Nows are personal things. I experience my fingers dancing around a keyboard now in way that, by the time you have found this text, you can’t. Mermin’s more general insight is that theories are used by people with particular experiences and beliefs and in a particular context. The user of a theory is implicitly an ingredient in its predictions and could well reach different conclusions if they were in a different context. This is simultaneously deep and obvious. If I’m calculating the probability that the outcome of a throw of two fair dice will be double-six, my sums will be different to those of someone who knows that one of the dice is actually loaded.

Even though it’s possible to draw out a 4D spacetime diagram of a sequence of Nows – potentially all the Nows of someone’s life – and no Now seems special therein, the user of the diagram knows (at least approximately) where Now is for them and is likely interested in some Nows more than others. The ability to theorise spacetime in such a way that no Now is special does not imply that no Now is special for users of the theory.

One interesting puzzle is, if I’m having a cup of tea with you, is my Now in the same location of spacetime as yours, or can I be, to all intents and purposes, conversing with a zombie whose experience of Now is spatially and temporally elsewhere, maybe an hour later down the road, doing the shopping.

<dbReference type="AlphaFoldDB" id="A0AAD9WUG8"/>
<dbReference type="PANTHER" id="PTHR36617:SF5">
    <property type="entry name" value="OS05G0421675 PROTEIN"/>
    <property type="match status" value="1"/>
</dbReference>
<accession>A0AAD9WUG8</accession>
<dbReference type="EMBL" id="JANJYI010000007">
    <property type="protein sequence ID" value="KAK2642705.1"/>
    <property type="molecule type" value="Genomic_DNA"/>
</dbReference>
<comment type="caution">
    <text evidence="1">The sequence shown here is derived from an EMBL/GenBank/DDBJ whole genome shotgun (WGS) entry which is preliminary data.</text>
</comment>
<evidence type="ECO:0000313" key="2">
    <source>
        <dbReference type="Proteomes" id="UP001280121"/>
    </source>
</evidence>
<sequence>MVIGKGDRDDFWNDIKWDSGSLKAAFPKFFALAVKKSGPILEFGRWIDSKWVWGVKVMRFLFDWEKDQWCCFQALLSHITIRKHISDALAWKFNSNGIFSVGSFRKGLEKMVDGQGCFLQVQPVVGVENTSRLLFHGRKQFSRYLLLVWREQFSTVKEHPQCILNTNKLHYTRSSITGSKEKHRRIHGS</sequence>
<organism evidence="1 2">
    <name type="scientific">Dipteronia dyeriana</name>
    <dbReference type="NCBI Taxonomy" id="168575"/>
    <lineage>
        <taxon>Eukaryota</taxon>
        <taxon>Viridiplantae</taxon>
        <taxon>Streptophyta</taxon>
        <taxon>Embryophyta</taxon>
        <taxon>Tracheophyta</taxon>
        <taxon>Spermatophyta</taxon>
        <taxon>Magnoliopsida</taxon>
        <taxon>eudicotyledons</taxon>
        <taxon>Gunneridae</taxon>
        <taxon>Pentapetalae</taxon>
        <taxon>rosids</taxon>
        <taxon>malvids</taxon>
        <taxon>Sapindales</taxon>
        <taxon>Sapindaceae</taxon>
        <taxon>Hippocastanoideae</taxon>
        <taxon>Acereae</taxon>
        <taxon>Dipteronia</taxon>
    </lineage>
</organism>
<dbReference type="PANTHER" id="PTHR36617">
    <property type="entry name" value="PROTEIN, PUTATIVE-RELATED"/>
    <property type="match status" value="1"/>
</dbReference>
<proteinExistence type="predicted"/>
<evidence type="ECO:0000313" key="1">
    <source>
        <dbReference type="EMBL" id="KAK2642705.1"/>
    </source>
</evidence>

Mermin (2014, p. 423) tackles a relevant puzzle. Consider two twins, Alice and Bob, who begin with their experiences of Now in sync. What happens to their Nows when one zooms off near lightspeed and returns a few years later? Mermin argues that all that is needed is the principle from relativity that someone’s personal time keeps pace with their reading of a watch, wherever they are in spacetime. Here is the principle applied to Alice and Bob:

“When they are together at home, their Nows coincide. Then Alice flies off to a nearby star at 80% of the speed of light, turns around and flies back home to Bob at the same speed. Relativity requires that if Bob’s watch has advanced ten years in the meantime, Alice’s has advanced only six. But because each of their present moments has advanced in step with the watch each is carrying, the moment of their reunion continues to be Now for them both.”

So, Mermin concludes, physics – and in particular relativity – does actually have something to say about Now. And reassuringly, if a loved one dashes off near lightspeed, when they return their Now returns to sync with yours too (assuming you were synced at the outset).